I’m glad I didn’t spend much time thinking about what I sent her because she didn’t spend much time thinking about her response.  Granted, my email could’ve been better. I own that.  But, I spend all day maneuvering this and similar topics and just didn’t feel like being more detailed.  I also didn’t want to scold her.  I just wanted to share with her my initial thoughts upon reading her words.  It wasn’t about offense.  I truly believe a HUGE chunk of racism still exists because we’re afraid of offending one another.  That fear prevents dialogue.  Instead of embracing dialogue we cling to the similar paradigm-ed and offer up apologies after offenses.  I’m not offended. At least I don’t feel offended.  I wanted her to think about her words and the racist system they may or may promote. I sent that email hoping for dialogue.  That didn’t happen. I’m not going to respond.  I just don’t care enough about this situation to dedicate any more words or effort.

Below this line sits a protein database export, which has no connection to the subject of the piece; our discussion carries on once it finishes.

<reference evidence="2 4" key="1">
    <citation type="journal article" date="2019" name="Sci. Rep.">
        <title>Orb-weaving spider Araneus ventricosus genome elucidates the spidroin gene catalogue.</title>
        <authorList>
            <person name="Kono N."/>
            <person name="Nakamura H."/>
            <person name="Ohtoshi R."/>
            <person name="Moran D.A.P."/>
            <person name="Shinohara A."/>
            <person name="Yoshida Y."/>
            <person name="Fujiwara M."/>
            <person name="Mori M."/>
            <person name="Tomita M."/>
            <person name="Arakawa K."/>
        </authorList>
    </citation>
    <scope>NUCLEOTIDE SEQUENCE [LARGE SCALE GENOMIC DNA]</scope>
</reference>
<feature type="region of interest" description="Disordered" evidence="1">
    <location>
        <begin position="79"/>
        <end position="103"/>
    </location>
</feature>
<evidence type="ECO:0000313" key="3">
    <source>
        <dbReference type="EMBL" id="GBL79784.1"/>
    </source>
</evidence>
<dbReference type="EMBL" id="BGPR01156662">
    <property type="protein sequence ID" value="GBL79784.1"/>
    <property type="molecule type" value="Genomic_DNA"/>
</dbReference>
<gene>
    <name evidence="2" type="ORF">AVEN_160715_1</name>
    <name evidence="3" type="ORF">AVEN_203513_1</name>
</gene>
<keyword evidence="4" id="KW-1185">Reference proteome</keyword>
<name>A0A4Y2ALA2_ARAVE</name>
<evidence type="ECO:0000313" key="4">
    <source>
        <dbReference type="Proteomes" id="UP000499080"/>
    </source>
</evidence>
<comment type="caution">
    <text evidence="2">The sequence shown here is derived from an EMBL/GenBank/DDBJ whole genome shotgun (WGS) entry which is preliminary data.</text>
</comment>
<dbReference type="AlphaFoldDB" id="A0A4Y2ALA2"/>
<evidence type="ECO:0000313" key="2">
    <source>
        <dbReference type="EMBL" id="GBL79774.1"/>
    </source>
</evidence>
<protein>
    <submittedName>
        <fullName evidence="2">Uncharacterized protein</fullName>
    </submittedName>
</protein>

If you have any more thoughts on this matter. I’d TOTALLY be open to dialogue with you.  =]

knock-kneed mary

According to the internet I’m obese.

I remember being in my 10th grade biology class and discussing knock knees, bow legs, and “normal” legs.  For some dumb reason I said, “I want knock knees!”

I’m an idiot.

I GOT them and I HATE them.  In fact, I’m working on getting rid of them.  I’ve done some research on the internet and discovered that you can fix them.  Some people go through surgery to break and realign bones. That’s way too serious for me so I’m going to do it by strengthening muscles in my legs.

I took some preliminary pictures so I can document my progress.  It fits into my desire to lose weight and get more fit, too!

This is how my legs should align when I stoop down

If you look, my knock-knee-ness is not that bad, but when I walk it gets worse.  I’m a thick woman and so my legs are thicker than average.  They rub together when I walk and it’s annoying.  I’m aware that no matter how much (healthy) weight I lose my thighs will probably always touch.  If I strengthen my adductor muscles it will probably help my situation.

I went to roller derby last week and they noticed how knock-kneed I am and mentioned how it might impact my roller skating.

As I bend my knees you can see the natural tendency “knock” against one another. This is my current “normal” bend.